No trip to the Portland area is complete without visiting Multnomah Falls. Here is a lie; there was nobody here when I took this shot.

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Multnomah Falls
The most iconic, Multnomah Falls in the Columbia River Gorge

In fact, to get this, I had to elbow my way through layers of Instagrammers holding phones aloft with their backs to the falls. I should have known better, it was July 4th, but I went anyway. I Photoshoped all the people off the bridge except for one. In the end, this edit is not far from the scene I imagined in my head.

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If I did have the place to myself, I would have taken more shots, but I like this shot, so maybe that would have been a waste. Anyhow, when I go back, even if it’s winter, I’ll come early to try my luck again. But it’s all good; I ended up hiking to the top to see even more waterfalls and a lot fewer people. It ended up being an excellent day, for Instagram and me.

Dee Wright Observatory

This spot is from a massive lava flow, surrounded by volcanoes on all sides. I wouldn’t want to be here when the next one blows.

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Dee Wright Observatory
Lava fields in Oregon

Living in Florida, it’s easy to forget there is a healthy amount of volcanic activity in the pacific northwest. It wasn’t my plan to visit volcanoes, but little did I realize, most of the mountains in Oregon are.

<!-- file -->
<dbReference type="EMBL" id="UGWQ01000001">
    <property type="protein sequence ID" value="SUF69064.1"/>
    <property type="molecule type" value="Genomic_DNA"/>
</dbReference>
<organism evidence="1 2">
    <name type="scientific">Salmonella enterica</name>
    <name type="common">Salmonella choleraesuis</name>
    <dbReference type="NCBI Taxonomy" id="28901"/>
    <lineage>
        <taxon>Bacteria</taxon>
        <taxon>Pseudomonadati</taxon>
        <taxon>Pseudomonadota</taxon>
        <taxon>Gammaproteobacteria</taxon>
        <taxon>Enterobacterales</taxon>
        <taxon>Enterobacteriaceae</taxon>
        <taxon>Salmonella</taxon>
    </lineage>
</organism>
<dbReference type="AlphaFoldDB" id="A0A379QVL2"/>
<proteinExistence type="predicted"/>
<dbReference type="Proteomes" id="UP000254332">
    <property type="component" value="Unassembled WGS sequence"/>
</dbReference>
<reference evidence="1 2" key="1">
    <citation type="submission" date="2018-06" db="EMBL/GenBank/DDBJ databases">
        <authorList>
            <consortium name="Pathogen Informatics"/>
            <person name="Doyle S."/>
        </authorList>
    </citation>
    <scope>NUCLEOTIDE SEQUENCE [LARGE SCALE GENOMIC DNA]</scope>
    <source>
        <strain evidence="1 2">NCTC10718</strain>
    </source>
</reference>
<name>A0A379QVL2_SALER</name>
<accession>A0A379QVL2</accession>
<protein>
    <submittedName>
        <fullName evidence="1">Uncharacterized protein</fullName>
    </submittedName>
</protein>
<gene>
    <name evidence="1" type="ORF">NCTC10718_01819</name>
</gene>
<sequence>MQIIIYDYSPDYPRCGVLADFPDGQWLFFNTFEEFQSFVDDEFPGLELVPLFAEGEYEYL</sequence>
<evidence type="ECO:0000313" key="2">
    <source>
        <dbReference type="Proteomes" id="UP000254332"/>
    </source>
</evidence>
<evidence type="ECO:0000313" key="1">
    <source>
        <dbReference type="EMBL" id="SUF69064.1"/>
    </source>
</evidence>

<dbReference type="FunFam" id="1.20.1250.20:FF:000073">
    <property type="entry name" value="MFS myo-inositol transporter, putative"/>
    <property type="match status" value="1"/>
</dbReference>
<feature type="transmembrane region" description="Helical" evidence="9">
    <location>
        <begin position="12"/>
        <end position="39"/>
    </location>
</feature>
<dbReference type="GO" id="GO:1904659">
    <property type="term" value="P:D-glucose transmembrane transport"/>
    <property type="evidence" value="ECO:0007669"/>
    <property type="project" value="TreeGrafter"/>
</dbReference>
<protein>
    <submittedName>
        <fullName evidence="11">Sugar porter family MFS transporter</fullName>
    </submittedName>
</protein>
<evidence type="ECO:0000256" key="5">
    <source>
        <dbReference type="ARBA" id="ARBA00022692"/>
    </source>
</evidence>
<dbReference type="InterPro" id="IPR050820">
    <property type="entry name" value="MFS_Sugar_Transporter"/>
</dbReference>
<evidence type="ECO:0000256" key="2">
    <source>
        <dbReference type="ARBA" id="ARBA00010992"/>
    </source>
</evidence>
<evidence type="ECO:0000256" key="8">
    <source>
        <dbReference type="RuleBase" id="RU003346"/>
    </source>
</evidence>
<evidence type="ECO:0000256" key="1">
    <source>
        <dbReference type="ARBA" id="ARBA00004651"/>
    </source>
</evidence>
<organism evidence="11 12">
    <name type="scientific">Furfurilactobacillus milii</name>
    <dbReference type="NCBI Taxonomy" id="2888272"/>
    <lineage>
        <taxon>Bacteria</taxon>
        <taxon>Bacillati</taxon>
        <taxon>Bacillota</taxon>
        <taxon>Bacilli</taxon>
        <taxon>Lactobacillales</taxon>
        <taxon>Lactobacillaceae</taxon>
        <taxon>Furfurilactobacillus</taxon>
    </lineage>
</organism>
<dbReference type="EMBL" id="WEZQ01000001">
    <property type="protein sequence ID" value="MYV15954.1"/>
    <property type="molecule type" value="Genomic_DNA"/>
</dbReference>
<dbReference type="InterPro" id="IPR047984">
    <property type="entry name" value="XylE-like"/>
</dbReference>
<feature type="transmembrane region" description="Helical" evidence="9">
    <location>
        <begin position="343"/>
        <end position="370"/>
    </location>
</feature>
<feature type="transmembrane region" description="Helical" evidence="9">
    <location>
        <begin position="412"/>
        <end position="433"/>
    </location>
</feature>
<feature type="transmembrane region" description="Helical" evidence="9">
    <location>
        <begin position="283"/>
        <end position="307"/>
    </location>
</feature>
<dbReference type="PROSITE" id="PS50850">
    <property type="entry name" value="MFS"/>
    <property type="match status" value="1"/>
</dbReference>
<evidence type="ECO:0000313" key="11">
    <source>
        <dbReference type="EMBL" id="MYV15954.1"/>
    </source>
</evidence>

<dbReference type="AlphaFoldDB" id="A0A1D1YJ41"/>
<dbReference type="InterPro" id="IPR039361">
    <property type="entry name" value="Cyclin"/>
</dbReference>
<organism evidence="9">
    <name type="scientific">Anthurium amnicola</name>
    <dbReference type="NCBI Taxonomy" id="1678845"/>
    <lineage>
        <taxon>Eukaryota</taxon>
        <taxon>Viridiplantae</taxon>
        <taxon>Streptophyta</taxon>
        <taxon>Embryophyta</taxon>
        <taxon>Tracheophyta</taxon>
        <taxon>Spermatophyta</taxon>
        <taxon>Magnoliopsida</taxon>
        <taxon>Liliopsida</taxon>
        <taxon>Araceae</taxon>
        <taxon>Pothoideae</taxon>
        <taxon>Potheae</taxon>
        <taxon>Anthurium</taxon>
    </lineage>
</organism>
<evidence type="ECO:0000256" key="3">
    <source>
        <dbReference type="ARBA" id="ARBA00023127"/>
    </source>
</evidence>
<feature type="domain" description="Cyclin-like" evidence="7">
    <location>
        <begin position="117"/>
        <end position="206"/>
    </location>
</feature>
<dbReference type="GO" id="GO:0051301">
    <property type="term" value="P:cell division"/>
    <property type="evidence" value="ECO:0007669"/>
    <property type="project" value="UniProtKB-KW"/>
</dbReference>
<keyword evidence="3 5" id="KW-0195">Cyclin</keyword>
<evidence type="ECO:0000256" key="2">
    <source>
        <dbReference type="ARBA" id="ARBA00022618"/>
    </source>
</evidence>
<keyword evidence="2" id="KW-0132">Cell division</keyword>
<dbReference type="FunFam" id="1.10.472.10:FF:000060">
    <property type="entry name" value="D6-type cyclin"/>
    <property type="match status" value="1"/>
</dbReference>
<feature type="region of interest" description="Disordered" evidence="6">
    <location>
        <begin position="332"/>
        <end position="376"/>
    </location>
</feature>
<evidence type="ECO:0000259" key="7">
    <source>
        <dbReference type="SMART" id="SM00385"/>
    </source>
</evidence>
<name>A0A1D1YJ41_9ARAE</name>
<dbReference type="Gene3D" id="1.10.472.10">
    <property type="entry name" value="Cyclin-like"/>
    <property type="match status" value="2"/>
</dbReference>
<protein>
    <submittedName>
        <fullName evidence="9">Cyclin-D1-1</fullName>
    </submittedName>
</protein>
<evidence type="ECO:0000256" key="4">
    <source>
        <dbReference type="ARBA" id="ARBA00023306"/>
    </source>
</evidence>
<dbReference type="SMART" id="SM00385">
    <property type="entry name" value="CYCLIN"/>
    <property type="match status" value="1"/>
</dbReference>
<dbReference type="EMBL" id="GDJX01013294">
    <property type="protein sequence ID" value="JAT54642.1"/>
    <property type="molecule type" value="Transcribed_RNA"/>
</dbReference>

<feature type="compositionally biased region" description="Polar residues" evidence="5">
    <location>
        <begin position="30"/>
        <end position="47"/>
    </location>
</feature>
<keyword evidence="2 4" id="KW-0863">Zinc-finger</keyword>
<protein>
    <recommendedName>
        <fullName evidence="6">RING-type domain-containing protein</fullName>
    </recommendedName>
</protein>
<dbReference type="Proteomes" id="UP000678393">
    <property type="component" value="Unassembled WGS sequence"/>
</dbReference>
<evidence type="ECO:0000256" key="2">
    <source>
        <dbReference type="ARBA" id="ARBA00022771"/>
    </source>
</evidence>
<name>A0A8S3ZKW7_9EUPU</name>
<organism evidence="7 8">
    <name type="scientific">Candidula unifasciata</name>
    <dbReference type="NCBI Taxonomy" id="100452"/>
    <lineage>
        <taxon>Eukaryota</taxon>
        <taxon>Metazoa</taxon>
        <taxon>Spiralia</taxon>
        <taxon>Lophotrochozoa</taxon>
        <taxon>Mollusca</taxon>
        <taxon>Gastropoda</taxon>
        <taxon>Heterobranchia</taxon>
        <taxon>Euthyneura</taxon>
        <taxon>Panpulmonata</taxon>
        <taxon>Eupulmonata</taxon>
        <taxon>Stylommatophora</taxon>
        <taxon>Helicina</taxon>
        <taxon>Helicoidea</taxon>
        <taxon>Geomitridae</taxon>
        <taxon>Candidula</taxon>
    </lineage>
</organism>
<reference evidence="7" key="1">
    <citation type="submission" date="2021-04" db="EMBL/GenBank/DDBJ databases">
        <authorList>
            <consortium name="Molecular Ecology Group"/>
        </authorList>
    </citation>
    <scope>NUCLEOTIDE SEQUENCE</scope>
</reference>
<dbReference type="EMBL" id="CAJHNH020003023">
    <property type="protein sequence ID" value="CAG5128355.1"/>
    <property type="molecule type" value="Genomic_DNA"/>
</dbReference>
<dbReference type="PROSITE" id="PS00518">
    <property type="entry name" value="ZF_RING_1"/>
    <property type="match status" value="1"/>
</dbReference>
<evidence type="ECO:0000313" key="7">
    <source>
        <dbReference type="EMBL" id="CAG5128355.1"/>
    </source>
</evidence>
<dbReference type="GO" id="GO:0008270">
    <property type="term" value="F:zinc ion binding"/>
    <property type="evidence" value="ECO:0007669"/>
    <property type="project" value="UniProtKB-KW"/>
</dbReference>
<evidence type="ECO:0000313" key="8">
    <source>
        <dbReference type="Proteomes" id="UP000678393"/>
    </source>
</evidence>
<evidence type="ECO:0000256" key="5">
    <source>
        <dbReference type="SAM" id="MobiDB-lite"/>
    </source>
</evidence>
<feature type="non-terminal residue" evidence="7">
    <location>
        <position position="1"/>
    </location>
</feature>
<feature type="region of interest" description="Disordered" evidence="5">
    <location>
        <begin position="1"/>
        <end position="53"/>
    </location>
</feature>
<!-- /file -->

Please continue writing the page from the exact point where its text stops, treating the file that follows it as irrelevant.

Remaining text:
more images of mountains in the gallery

If I recall, Oregon and Hawaii are in the “ring of fire,” and we all know Hawaii is quite active. When I first arrived at this spot, I was struck by how fresh the flows looked; I thought maybe they were ten years old. It was more like fifteen-hundred years, which, as we all know, is just a blink of an eye in geological terms. As amazing as it was, I was still glad to leave before mother nature decided to blink again.

Dutchman Falls

The water from this fall runs year-round and is fed by a spring. I would have gotten closer, but Instagramers were posing in front.

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Dutchman Falls
A waterfall fed from a spring above the Columbia River

I Photoshopped out the Instagramers because I kind of like it without them, maybe it’s just me. Last year on the same day, I was at Mount Rushmore and encountered the same thing, hundreds of them. I need to start an Instagram of Instagrammers.

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Nevertheless, it was quiet and pretty here, which was at the top of a steep hike from the Columbia River. I had water but too much heavy camera gear, but I didn’t realize I was going to climb the trail until I got there. As all of my hikes in Oregon, it was well worth it, and I’m looking forward to going back for more walks, Instagram notwithstanding.